Swiss Parliament Votes to Freeze Gripen Deal on Cost ConcernCatherine Bosley and Robert Wall
Swiss lawmakers voted to suspend the purchase of 22 Saab AB Gripen NG warplanes, questioning the deal’s cost and asking the government for further information.
“We are putting the Gripen deal on hold until some important questions are answered,” Green Liberal lawmaker Beat Flach said on Twitter after the vote by the Swiss Parliament’s Defense Committee. The Defense Ministry confirmed the outcome.
Switzerland plans to spend 3.1 billion Swiss francs ($3.3 billion) on the Saab planes to replace aging Northrop Grumman Corp. F-5 Tigers. Today’s vote marks a second parliamentary setback after the upper house last month voted against funding.
The combat-jet purchase is controversial because it requires spending cuts in other areas, since a balanced budget is enshrined in Switzerland’s constitution. The Gripen deal may also face a national referendum.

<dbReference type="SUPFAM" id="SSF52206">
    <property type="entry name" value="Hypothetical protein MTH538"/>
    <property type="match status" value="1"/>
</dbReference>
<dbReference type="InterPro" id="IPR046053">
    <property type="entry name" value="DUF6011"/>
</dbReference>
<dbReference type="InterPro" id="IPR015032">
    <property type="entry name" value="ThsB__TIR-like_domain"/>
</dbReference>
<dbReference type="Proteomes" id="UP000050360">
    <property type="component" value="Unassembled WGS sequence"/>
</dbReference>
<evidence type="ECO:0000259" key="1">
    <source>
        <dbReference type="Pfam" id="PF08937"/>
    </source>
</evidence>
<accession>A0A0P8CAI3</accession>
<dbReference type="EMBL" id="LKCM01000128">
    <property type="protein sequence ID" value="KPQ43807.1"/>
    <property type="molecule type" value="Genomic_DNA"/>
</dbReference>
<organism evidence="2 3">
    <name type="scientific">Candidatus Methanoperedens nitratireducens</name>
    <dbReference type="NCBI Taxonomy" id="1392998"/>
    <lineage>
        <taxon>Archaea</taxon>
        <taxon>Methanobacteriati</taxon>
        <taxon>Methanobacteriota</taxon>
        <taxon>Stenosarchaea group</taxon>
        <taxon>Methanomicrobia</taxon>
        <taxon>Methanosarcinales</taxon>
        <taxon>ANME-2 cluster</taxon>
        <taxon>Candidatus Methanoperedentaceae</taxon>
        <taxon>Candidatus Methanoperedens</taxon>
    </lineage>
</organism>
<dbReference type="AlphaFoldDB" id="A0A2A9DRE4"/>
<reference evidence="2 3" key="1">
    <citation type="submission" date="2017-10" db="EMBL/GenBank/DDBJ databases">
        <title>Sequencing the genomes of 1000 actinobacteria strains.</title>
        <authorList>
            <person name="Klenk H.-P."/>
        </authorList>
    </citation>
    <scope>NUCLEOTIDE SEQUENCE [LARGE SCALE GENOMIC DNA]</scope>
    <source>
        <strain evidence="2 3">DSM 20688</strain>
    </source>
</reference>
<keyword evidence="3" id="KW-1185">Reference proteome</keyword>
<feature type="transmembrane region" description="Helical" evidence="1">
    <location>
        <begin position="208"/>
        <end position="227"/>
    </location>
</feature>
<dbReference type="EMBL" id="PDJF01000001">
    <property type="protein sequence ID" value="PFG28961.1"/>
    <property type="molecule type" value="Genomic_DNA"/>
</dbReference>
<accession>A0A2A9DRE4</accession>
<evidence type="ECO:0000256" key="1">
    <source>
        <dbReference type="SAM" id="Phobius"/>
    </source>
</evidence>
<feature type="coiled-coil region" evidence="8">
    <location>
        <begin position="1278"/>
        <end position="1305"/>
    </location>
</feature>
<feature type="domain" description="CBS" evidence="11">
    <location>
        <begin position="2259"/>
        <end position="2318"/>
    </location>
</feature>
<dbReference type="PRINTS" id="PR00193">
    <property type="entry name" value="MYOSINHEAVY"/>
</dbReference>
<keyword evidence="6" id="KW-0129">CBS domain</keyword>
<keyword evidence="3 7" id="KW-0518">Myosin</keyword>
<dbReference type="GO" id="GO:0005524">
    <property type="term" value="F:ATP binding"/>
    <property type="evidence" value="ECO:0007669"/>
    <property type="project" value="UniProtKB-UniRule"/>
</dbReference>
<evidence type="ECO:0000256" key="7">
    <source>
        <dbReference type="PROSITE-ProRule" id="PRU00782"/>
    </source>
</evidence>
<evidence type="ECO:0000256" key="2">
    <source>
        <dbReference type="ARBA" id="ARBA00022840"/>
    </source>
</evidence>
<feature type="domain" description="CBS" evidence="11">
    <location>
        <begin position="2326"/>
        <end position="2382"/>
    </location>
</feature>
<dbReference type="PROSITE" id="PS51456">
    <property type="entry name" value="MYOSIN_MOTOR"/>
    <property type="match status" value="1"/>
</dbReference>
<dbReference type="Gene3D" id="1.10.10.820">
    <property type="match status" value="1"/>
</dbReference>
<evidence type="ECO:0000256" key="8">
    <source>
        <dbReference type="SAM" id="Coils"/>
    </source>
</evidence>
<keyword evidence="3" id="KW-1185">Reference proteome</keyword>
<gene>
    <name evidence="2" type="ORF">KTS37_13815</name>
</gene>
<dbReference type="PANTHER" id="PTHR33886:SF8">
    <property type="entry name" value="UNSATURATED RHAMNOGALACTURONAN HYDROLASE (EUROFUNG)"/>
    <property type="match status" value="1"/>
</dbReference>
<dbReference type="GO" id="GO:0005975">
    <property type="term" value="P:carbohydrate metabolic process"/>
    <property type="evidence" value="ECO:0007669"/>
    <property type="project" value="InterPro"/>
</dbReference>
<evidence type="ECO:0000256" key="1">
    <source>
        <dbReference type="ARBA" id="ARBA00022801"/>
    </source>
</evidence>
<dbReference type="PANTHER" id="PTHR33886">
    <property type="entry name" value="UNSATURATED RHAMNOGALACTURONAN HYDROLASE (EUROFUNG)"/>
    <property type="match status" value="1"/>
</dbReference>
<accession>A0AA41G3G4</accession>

“This is part of the democratic process,” Richard Smith, director of the Swiss program for Stockholm-based Saab, said by phone. “Lawmakers have questions which we are ready to answer. I don’t believe there are any doubts about Gripen per se.”
The Swiss and Swedish governments have agreed to jointly work on the larger next generation Gripen NG. Sweden plans to field 60 of the jets, with deliveries to start in 2018.
European Aeronautic, Defence & Space Co. has written to the Swiss parliament offering to supply pre-owned Eurofighter Typhoons for 1.5 billion francs, the Blick newspaper said today, without saying where it got the information. Dassault Aviation SA of France made similar overtures in January, according to Sonntagszeitung. Both companies lost out in the initial bidding.
As the Swiss political process plays out, Saab will continue looking for local industrial partners to help produce Gripens, Smith said. The company has committed to build a major portion of the jet, including the rear fuselage, in Switzerland.